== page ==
The Open Meeting Act is a law within a law, found within the Davis-Stirling Common Interest Development Act at Civil Code Sections 4900-4955. A common misconception is that common interest developments are subject to the “Brown Act” (located at Government Code Sections 54950-54963), but it only applies to the “legislative body,” meaning public or publicly controlled entities. The HOA “Brown Act” is the Open Meeting Act, which now is extensively detailed regarding association meetings. The apparent aim of the Act is valuable – to make the governance of associations more open and accessible to members. Here are a few of the more common violations of the Open Meeting Act. Discussing items not on agenda Civil 4930 bars boards from discussing non-emergency subjects unless announced on a posted/published agenda at least four days prior to the meeting. There are some narrow exceptions to this rule, but a frequent problem the reluctance of a board to wait until the next meeting to handle a new issue. If it truly cannot wait four days, it may be an emergency. Otherwise, hold off. Your agenda is probably already full for the meeting, and some delay gives management time to gather information and advise the board. Unknowing board meetings Per Civil 4090, any time a quorum of the board is at the same time discussing any association topic, that is a “board meeting”, triggering the Open Meeting Act. When three of five directors happen to be at the pool, or attending a committee meeting, and any of the directors speaks, it then becomes a “board meeting” under this statute. Email deliberation Email is so...

Ten Tips For Shorter Meetings

Board meetings require balance. While nobody appreciates a meeting in which brevity is the only value, unduly lengthy meetings discourage and exhaust everybody – directors, audience and manager. After about 3 hours, good concentration and judgment is hard to come by. A length of 60-90 minutes is a very reasonable and achievable goal for most board meetings. Try these tips to get there. 1. Come prepared Good managers provide boards with “board packets” in advance, helping directors come to the meeting prepared, avoiding time wasted as directors “get up to speed” about items set forth in the packet. Prepared directors are more efficient – read your packet. 2. Avoid overly ambitious agendas Watch out for the overly loaded agenda. Some issues can dominate a meeting, requiring thirty minutes or more. Try to handle only one such issue per meeting, if you can. Sometimes a board needs to meet more frequently, as there is too much to be done in one meeting. 3. Set the room up for a board meeting (not a town hall meeting) A board which sits facing the audience (and not each other) invites audience participation, but the audience was not elected to serve. The semicircle is the best shape, so the audience can hear as the directors talk – to the other directors. 4. Use open forum properly Many meetings are too long because both board and audience fail to respect open forum. During open forum the board should not interrupt, and during the rest of the meeting the audience should not interrupt. 5. Use consent calendars Most routine decisions should be handled via consent...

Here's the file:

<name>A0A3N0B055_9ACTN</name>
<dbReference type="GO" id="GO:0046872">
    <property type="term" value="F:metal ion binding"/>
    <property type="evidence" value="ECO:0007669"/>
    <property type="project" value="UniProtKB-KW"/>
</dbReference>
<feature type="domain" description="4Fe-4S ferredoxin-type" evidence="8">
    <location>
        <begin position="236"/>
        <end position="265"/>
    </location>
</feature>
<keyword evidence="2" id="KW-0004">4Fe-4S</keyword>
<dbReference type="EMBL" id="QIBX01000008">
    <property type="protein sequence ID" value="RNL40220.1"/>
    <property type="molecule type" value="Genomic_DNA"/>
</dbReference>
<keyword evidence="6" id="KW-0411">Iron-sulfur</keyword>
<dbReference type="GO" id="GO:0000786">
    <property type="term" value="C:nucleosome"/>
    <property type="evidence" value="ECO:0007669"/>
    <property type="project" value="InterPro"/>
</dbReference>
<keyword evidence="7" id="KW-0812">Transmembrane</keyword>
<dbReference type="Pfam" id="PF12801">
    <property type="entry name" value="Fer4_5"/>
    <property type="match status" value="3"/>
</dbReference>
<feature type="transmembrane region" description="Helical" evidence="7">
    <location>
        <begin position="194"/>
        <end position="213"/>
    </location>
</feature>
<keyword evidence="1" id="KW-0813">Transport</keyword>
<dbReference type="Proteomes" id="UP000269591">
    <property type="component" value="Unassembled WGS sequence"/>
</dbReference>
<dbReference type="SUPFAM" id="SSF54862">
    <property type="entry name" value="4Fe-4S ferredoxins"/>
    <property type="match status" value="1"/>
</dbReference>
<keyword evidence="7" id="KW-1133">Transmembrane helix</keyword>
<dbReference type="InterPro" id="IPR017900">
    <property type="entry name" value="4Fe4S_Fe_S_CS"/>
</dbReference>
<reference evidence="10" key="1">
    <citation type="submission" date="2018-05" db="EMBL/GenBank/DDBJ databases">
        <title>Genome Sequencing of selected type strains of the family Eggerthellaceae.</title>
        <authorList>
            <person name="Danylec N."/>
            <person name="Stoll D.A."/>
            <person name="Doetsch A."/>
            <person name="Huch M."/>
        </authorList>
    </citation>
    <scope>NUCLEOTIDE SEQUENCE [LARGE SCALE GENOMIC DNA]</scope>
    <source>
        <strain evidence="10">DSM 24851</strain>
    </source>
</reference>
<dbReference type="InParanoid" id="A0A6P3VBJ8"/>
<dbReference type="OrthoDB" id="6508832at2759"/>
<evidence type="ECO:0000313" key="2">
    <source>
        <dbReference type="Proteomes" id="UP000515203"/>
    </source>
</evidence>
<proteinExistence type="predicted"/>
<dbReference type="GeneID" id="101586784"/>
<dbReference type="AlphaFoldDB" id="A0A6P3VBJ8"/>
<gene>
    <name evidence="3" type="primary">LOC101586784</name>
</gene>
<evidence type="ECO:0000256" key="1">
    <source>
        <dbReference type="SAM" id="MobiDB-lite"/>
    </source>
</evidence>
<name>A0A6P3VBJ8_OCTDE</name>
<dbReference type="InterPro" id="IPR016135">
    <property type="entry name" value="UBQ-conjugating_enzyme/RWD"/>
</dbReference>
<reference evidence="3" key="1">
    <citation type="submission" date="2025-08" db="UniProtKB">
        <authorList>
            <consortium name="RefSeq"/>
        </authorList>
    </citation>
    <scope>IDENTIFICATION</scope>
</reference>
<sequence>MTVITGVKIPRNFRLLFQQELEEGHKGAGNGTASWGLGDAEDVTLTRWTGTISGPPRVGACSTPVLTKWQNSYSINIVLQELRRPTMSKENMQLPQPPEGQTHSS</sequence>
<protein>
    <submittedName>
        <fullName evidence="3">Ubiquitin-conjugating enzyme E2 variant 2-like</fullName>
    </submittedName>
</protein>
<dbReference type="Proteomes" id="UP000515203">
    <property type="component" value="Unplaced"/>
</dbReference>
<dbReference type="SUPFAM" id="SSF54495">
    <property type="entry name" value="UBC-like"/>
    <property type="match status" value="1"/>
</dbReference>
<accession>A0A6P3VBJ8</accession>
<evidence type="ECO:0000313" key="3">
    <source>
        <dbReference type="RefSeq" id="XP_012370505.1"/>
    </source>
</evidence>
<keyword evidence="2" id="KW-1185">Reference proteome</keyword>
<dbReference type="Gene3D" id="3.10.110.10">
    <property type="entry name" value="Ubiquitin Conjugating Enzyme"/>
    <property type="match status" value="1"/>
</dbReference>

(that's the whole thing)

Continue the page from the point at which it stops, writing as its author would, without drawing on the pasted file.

Attending and Speaking at Board Meetings

Hi Kelly, We continue to enjoy your column and value your responses. You are providing a valuable service in educating those of us who live in homeowner associations (CIDs). Is it usual or expected that individual board members take a turn during the Open Forum? Thank you for considering this question for your column, P.K., Alhambra Dear P.K., The Open Meeting Act’s “open forum” requirement is designed for members to speak to the directors. It is NOT a time for directors to speak. Directors should be listening to the comments of the members. Following the completion of open forum, Civil Code 1363.05(i)(2) [which starting January 2014 will be found at 4930(b)] allows a director to briefly respond to questions or statements made in open forum, or may ask a question, make a brief announcement, or make a brief report on the director’s activities. A board which abuses its right to respond to open forum questions may be showing a lack of respect for the open forum participants. It is also tempting for a board to start discussing a topic raised in open forum, but unless the matter is a bona fide emergency, discussion of an open forum topic must occur at a later meeting. Open forum is a great time for both directors and homeowners to show respect to their neighbors. Thanks for your question and kind words, Kelly Dear Kelly, Can the press attend homeowners association board meetings? C.C., Riverside Dear C.C., Unless your association allows the general public to attend your association meetings, then no, the press does not have the right to attend. Normally nothing newsworthy...